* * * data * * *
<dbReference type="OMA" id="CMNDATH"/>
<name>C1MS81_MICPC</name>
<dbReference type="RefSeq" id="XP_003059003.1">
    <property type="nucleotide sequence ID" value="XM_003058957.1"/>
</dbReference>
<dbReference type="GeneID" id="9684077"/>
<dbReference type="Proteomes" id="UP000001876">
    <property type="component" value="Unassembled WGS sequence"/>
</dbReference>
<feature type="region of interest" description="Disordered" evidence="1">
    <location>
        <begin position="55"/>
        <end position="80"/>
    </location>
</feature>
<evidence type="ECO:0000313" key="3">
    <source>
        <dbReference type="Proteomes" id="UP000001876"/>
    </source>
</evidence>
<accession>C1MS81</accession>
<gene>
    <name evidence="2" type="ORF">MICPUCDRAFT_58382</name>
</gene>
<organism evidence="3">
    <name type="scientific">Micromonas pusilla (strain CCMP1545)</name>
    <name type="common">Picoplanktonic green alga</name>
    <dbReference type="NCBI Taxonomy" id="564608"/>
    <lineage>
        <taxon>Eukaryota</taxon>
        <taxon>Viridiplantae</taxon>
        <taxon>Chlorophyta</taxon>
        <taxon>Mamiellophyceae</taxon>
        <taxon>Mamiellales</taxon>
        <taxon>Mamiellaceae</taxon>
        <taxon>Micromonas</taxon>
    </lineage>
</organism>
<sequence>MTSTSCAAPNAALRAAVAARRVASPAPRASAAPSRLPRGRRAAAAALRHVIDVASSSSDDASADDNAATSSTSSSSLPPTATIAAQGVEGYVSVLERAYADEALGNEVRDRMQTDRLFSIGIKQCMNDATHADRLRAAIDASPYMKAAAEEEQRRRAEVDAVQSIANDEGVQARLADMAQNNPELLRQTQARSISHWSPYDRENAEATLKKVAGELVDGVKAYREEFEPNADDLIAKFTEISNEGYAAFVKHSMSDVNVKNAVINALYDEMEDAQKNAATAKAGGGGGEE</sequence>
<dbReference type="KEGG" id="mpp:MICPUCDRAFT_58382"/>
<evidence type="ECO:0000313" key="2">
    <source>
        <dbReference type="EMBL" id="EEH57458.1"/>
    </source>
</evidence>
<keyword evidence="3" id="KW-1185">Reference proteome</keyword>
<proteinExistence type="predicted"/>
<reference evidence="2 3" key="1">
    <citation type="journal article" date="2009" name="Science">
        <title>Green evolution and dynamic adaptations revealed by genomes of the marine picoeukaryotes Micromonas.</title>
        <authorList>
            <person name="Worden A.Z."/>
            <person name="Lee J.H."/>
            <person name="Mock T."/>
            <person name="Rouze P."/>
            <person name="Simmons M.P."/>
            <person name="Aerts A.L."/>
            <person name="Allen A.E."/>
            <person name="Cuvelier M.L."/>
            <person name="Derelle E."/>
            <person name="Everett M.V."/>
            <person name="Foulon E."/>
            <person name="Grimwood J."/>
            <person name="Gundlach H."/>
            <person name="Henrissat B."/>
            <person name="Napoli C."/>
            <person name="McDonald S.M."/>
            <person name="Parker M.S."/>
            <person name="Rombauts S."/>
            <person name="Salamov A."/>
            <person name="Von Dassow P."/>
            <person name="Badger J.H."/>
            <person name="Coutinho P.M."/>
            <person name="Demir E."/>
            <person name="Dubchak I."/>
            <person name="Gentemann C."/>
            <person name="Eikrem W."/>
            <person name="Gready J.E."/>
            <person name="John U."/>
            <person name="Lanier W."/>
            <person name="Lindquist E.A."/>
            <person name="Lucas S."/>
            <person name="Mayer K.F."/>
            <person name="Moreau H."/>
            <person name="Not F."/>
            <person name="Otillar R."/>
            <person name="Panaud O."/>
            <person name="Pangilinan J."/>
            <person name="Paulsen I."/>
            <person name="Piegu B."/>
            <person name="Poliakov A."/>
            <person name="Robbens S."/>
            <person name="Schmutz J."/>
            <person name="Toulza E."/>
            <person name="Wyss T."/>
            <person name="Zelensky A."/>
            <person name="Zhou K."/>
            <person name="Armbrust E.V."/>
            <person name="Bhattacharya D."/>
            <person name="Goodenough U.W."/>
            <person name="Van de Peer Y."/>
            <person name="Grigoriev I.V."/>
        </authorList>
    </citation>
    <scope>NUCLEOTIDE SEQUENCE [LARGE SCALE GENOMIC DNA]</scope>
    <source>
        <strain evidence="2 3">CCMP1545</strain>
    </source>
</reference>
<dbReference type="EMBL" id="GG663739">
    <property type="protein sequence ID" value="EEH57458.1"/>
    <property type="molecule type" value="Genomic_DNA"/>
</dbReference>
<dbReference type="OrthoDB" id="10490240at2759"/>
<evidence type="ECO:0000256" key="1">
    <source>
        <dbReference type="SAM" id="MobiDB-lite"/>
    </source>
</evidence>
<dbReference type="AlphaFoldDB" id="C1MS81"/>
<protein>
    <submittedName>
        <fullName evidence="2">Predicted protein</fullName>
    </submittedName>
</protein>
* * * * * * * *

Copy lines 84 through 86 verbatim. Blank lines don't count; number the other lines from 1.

            <person name="Moreau H."/>
            <person name="Not F."/>
            <person name="Otillar R."/>